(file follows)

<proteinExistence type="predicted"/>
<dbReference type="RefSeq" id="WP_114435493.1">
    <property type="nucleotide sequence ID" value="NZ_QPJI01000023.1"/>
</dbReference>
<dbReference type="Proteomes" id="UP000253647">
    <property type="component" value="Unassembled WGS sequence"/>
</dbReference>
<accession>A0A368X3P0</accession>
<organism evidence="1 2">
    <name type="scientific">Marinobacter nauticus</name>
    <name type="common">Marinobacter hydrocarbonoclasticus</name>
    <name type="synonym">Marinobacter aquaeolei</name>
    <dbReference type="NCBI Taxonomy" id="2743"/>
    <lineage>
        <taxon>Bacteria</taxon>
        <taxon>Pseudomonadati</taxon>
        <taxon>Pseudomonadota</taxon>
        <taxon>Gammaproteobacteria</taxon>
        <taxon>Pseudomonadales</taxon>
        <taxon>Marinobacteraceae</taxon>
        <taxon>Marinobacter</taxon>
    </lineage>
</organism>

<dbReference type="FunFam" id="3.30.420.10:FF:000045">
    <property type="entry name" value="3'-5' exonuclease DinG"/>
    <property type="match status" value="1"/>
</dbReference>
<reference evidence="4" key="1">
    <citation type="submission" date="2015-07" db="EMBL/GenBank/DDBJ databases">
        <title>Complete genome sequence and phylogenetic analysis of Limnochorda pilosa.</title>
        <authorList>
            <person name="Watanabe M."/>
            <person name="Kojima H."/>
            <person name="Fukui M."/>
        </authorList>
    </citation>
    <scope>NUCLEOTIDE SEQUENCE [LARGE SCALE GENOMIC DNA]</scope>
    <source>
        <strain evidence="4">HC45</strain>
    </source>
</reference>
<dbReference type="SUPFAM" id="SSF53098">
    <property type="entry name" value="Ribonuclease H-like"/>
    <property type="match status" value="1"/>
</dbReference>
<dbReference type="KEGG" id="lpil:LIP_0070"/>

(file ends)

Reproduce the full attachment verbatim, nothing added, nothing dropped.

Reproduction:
<proteinExistence type="predicted"/>
<dbReference type="RefSeq" id="WP_114435493.1">
    <property type="nucleotide sequence ID" value="NZ_QPJI01000023.1"/>
</dbReference>
<dbReference type="Proteomes" id="UP000253647">
    <property type="component" value="Unassembled WGS sequence"/>
</dbReference>
<accession>A0A368X3P0</accession>
<organism evidence="1 2">
    <name type="scientific">Marinobacter nauticus</name>
    <name type="common">Marinobacter hydrocarbonoclasticus</name>
    <name type="synonym">Marinobacter aquaeolei</name>
    <dbReference type="NCBI Taxonomy" id="2743"/>
    <lineage>
        <taxon>Bacteria</taxon>
        <taxon>Pseudomonadati</taxon>
        <taxon>Pseudomonadota</taxon>
        <taxon>Gammaproteobacteria</taxon>
        <taxon>Pseudomonadales</taxon>
        <taxon>Marinobacteraceae</taxon>
        <taxon>Marinobacter</taxon>
    </lineage>
</organism>

<dbReference type="FunFam" id="3.30.420.10:FF:000045">
    <property type="entry name" value="3'-5' exonuclease DinG"/>
    <property type="match status" value="1"/>
</dbReference>
<reference evidence="4" key="1">
    <citation type="submission" date="2015-07" db="EMBL/GenBank/DDBJ databases">
        <title>Complete genome sequence and phylogenetic analysis of Limnochorda pilosa.</title>
        <authorList>
            <person name="Watanabe M."/>
            <person name="Kojima H."/>
            <person name="Fukui M."/>
        </authorList>
    </citation>
    <scope>NUCLEOTIDE SEQUENCE [LARGE SCALE GENOMIC DNA]</scope>
    <source>
        <strain evidence="4">HC45</strain>
    </source>
</reference>
<dbReference type="SUPFAM" id="SSF53098">
    <property type="entry name" value="Ribonuclease H-like"/>
    <property type="match status" value="1"/>
</dbReference>
<dbReference type="KEGG" id="lpil:LIP_0070"/>